Thursday, October 23, 2008

The Great Agent Hunt!

Stats and The True Story:

I will attempt to be semi-coherent in giving you my humble story of how I found my agent, Tracey Adams of Adams Literary. (Find my name on the client page and read my new bio there.) She is absolutely terrific, very friendly, in my corner, knows all the best editors, chats me up with fantastic editors, *gets* my work better than I’d ever dreamed. In short, things are going swimmingly and I’m thrilled to pieces to be working with her!

In the Fall of 2006, my agent of 10 years and I decided to part ways. She had sold three books for me, which you can see here at my website: www.kimberleygriffithslittle.com (But don’t forget to come back for the rest of the story.)

My agent informed me she was moving to Costa Rica, and that from now on I was going to have to do all my own submissions (which I’d already been doing a lot of and not enjoying it too much). She had started her agency in the adult literature world, specializing in mysteries, sci-fi and fantasy, and falling accidentally into the YA world,. We’d also met at a local conference. Along with her move to Costa Rica, she was going to emphasize blockbuster adult thrillers and women’s fiction and she wasn’t keeping up much with the children’s world. She hadn’t been able to sell any of my current manuscripts and I heartily believed in them and didn’t want to give up.

Fact: Currently I have complete manuscripts for 6 novels, partials for 3 books and synopses for 5 more(!) and I was being told to just write a new book. Um, it was time to move on.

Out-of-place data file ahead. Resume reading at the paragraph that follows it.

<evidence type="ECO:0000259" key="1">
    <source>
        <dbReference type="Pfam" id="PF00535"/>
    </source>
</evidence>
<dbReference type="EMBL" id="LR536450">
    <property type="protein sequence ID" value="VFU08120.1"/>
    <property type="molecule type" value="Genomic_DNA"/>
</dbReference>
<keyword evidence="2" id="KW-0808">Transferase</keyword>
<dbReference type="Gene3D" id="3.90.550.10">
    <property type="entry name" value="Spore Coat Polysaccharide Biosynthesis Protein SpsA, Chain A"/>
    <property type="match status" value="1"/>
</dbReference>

Moving on is not so easy to do . . . Finding a new agent – even harder.

I began researching agents and agency websites, discovered the world of writers through Blogspot and LiveJournal and many writers who let me email them and ask questions about their agents. I compiled a huge master list, which kept being added to over the next 18 months.

I did my homework – continued to research for new agents, definitely a constant in this saga - and three months later sent out my first batch of queries.

To make a long story shorter, by the time I was offered firm representation I had queried 39 agents. As I write this, that number is staggering to me.

So how did the 39 break down?

Fact: I queried with two different manuscripts, but the majority of queries were for one novel in particular, Secret Rites of the Goddess. The other manuscript, The Healing Spell, I started querying much later in the game – basically the last 6 months.

Fact: 90% were query emails with synopses, some included a few pages. The other 10 % were snail mail. I thought about querying several other very well-known agents, but just did *not* want to do the snail mail routine with a SASE and a run to the post office and purchasing more nice letter-head paper. That is for the olden days!

The Numbers Game:


13 Agents wanted Fulls

12 Agents wanted Partials (several wanted partials of both projects)

7 Agents never bothered to acknowledge or respond to the query at all. Amazingly high number - and from some very reputable, big agencies.